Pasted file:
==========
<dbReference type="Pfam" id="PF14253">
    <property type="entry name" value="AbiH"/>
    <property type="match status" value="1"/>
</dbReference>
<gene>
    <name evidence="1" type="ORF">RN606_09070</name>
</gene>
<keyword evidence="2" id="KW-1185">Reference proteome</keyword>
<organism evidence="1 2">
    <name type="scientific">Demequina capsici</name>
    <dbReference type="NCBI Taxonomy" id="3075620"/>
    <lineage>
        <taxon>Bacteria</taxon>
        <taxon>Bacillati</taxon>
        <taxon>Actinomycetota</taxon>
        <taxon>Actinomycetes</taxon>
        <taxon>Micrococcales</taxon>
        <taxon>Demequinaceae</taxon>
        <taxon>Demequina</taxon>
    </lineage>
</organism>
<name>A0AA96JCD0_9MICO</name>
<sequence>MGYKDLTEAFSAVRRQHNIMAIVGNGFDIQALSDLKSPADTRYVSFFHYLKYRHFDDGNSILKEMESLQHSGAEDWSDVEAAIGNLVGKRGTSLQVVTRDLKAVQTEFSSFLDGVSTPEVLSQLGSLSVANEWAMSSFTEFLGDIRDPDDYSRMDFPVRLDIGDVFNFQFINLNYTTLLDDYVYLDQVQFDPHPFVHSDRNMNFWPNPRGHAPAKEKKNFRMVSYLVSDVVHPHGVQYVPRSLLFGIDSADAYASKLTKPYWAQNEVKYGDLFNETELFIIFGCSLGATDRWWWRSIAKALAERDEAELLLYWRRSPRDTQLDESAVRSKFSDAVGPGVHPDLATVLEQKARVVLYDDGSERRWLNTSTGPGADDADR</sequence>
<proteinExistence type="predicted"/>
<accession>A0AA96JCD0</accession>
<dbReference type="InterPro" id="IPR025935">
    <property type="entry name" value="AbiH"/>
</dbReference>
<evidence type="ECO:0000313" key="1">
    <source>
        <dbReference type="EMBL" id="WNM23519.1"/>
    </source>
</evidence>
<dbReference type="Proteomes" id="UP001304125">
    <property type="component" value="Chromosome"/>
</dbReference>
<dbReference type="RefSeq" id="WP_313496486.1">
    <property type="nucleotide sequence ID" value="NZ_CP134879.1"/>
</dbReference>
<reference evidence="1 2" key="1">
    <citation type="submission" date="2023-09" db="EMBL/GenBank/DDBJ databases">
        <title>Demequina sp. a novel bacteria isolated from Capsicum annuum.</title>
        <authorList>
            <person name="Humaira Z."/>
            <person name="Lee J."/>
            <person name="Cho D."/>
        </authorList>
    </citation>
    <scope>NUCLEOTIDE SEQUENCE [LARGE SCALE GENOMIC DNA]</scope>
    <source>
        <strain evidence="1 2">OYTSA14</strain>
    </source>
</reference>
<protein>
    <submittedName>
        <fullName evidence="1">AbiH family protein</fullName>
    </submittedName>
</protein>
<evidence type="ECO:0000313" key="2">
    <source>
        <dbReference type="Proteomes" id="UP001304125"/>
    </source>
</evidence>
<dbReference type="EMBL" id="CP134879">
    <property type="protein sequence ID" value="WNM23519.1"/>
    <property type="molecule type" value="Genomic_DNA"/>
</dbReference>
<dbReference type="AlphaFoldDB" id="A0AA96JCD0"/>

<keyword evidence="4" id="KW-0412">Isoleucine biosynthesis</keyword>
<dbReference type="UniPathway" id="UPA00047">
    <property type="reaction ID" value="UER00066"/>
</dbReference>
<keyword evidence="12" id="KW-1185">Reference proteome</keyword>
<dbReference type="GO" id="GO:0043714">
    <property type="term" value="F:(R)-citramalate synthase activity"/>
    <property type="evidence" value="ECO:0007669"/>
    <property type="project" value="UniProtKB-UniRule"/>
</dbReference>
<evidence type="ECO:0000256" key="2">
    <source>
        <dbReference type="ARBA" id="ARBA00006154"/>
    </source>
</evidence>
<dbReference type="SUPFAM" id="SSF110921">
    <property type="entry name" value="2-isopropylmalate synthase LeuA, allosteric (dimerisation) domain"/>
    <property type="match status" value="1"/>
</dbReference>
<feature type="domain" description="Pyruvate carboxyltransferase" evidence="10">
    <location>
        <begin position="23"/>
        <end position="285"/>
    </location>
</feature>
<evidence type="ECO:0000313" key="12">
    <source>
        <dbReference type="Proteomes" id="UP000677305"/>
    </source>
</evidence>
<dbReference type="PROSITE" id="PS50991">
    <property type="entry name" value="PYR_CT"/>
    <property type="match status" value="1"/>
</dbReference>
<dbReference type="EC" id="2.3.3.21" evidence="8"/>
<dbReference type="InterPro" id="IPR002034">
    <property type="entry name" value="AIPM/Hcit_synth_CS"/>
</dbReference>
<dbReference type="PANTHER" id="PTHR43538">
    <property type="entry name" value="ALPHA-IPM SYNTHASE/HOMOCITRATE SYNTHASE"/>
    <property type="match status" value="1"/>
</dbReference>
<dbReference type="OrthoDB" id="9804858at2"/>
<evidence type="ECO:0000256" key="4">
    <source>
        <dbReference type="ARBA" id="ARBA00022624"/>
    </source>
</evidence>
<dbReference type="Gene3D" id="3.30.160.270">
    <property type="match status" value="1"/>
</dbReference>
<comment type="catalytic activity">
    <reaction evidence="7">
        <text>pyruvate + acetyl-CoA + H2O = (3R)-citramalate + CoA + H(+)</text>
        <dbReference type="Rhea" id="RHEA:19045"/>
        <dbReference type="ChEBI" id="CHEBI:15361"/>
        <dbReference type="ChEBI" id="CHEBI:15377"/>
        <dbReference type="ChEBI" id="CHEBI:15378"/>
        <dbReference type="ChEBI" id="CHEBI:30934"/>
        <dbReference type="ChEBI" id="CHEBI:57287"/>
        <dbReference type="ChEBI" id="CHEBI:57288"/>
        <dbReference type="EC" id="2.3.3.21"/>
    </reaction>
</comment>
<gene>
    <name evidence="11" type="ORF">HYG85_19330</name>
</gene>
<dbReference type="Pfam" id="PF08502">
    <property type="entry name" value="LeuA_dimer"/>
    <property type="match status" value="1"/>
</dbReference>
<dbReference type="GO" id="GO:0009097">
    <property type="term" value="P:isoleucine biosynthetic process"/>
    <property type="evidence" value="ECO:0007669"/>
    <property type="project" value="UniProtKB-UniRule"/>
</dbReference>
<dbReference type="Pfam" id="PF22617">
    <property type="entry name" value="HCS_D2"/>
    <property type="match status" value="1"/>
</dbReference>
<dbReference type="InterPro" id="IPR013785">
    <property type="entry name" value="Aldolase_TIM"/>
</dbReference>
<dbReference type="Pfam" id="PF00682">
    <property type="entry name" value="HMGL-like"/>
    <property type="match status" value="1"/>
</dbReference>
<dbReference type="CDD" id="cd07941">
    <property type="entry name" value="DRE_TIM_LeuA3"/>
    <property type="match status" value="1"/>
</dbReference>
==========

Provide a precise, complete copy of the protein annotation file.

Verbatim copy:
<dbReference type="Pfam" id="PF14253">
    <property type="entry name" value="AbiH"/>
    <property type="match status" value="1"/>
</dbReference>
<gene>
    <name evidence="1" type="ORF">RN606_09070</name>
</gene>
<keyword evidence="2" id="KW-1185">Reference proteome</keyword>
<organism evidence="1 2">
    <name type="scientific">Demequina capsici</name>
    <dbReference type="NCBI Taxonomy" id="3075620"/>
    <lineage>
        <taxon>Bacteria</taxon>
        <taxon>Bacillati</taxon>
        <taxon>Actinomycetota</taxon>
        <taxon>Actinomycetes</taxon>
        <taxon>Micrococcales</taxon>
        <taxon>Demequinaceae</taxon>
        <taxon>Demequina</taxon>
    </lineage>
</organism>
<name>A0AA96JCD0_9MICO</name>
<sequence>MGYKDLTEAFSAVRRQHNIMAIVGNGFDIQALSDLKSPADTRYVSFFHYLKYRHFDDGNSILKEMESLQHSGAEDWSDVEAAIGNLVGKRGTSLQVVTRDLKAVQTEFSSFLDGVSTPEVLSQLGSLSVANEWAMSSFTEFLGDIRDPDDYSRMDFPVRLDIGDVFNFQFINLNYTTLLDDYVYLDQVQFDPHPFVHSDRNMNFWPNPRGHAPAKEKKNFRMVSYLVSDVVHPHGVQYVPRSLLFGIDSADAYASKLTKPYWAQNEVKYGDLFNETELFIIFGCSLGATDRWWWRSIAKALAERDEAELLLYWRRSPRDTQLDESAVRSKFSDAVGPGVHPDLATVLEQKARVVLYDDGSERRWLNTSTGPGADDADR</sequence>
<proteinExistence type="predicted"/>
<accession>A0AA96JCD0</accession>
<dbReference type="InterPro" id="IPR025935">
    <property type="entry name" value="AbiH"/>
</dbReference>
<evidence type="ECO:0000313" key="1">
    <source>
        <dbReference type="EMBL" id="WNM23519.1"/>
    </source>
</evidence>
<dbReference type="Proteomes" id="UP001304125">
    <property type="component" value="Chromosome"/>
</dbReference>
<dbReference type="RefSeq" id="WP_313496486.1">
    <property type="nucleotide sequence ID" value="NZ_CP134879.1"/>
</dbReference>
<reference evidence="1 2" key="1">
    <citation type="submission" date="2023-09" db="EMBL/GenBank/DDBJ databases">
        <title>Demequina sp. a novel bacteria isolated from Capsicum annuum.</title>
        <authorList>
            <person name="Humaira Z."/>
            <person name="Lee J."/>
            <person name="Cho D."/>
        </authorList>
    </citation>
    <scope>NUCLEOTIDE SEQUENCE [LARGE SCALE GENOMIC DNA]</scope>
    <source>
        <strain evidence="1 2">OYTSA14</strain>
    </source>
</reference>
<protein>
    <submittedName>
        <fullName evidence="1">AbiH family protein</fullName>
    </submittedName>
</protein>
<evidence type="ECO:0000313" key="2">
    <source>
        <dbReference type="Proteomes" id="UP001304125"/>
    </source>
</evidence>
<dbReference type="EMBL" id="CP134879">
    <property type="protein sequence ID" value="WNM23519.1"/>
    <property type="molecule type" value="Genomic_DNA"/>
</dbReference>
<dbReference type="AlphaFoldDB" id="A0AA96JCD0"/>

<keyword evidence="4" id="KW-0412">Isoleucine biosynthesis</keyword>
<dbReference type="UniPathway" id="UPA00047">
    <property type="reaction ID" value="UER00066"/>
</dbReference>
<keyword evidence="12" id="KW-1185">Reference proteome</keyword>
<dbReference type="GO" id="GO:0043714">
    <property type="term" value="F:(R)-citramalate synthase activity"/>
    <property type="evidence" value="ECO:0007669"/>
    <property type="project" value="UniProtKB-UniRule"/>
</dbReference>
<evidence type="ECO:0000256" key="2">
    <source>
        <dbReference type="ARBA" id="ARBA00006154"/>
    </source>
</evidence>
<dbReference type="SUPFAM" id="SSF110921">
    <property type="entry name" value="2-isopropylmalate synthase LeuA, allosteric (dimerisation) domain"/>
    <property type="match status" value="1"/>
</dbReference>
<feature type="domain" description="Pyruvate carboxyltransferase" evidence="10">
    <location>
        <begin position="23"/>
        <end position="285"/>
    </location>
</feature>
<evidence type="ECO:0000313" key="12">
    <source>
        <dbReference type="Proteomes" id="UP000677305"/>
    </source>
</evidence>
<dbReference type="PROSITE" id="PS50991">
    <property type="entry name" value="PYR_CT"/>
    <property type="match status" value="1"/>
</dbReference>
<dbReference type="EC" id="2.3.3.21" evidence="8"/>
<dbReference type="InterPro" id="IPR002034">
    <property type="entry name" value="AIPM/Hcit_synth_CS"/>
</dbReference>
<dbReference type="PANTHER" id="PTHR43538">
    <property type="entry name" value="ALPHA-IPM SYNTHASE/HOMOCITRATE SYNTHASE"/>
    <property type="match status" value="1"/>
</dbReference>
<dbReference type="OrthoDB" id="9804858at2"/>
<evidence type="ECO:0000256" key="4">
    <source>
        <dbReference type="ARBA" id="ARBA00022624"/>
    </source>
</evidence>
<dbReference type="Gene3D" id="3.30.160.270">
    <property type="match status" value="1"/>
</dbReference>
<comment type="catalytic activity">
    <reaction evidence="7">
        <text>pyruvate + acetyl-CoA + H2O = (3R)-citramalate + CoA + H(+)</text>
        <dbReference type="Rhea" id="RHEA:19045"/>
        <dbReference type="ChEBI" id="CHEBI:15361"/>
        <dbReference type="ChEBI" id="CHEBI:15377"/>
        <dbReference type="ChEBI" id="CHEBI:15378"/>
        <dbReference type="ChEBI" id="CHEBI:30934"/>
        <dbReference type="ChEBI" id="CHEBI:57287"/>
        <dbReference type="ChEBI" id="CHEBI:57288"/>
        <dbReference type="EC" id="2.3.3.21"/>
    </reaction>
</comment>
<gene>
    <name evidence="11" type="ORF">HYG85_19330</name>
</gene>
<dbReference type="Pfam" id="PF08502">
    <property type="entry name" value="LeuA_dimer"/>
    <property type="match status" value="1"/>
</dbReference>
<dbReference type="GO" id="GO:0009097">
    <property type="term" value="P:isoleucine biosynthetic process"/>
    <property type="evidence" value="ECO:0007669"/>
    <property type="project" value="UniProtKB-UniRule"/>
</dbReference>
<dbReference type="Pfam" id="PF22617">
    <property type="entry name" value="HCS_D2"/>
    <property type="match status" value="1"/>
</dbReference>
<dbReference type="InterPro" id="IPR013785">
    <property type="entry name" value="Aldolase_TIM"/>
</dbReference>
<dbReference type="Pfam" id="PF00682">
    <property type="entry name" value="HMGL-like"/>
    <property type="match status" value="1"/>
</dbReference>
<dbReference type="CDD" id="cd07941">
    <property type="entry name" value="DRE_TIM_LeuA3"/>
    <property type="match status" value="1"/>
</dbReference>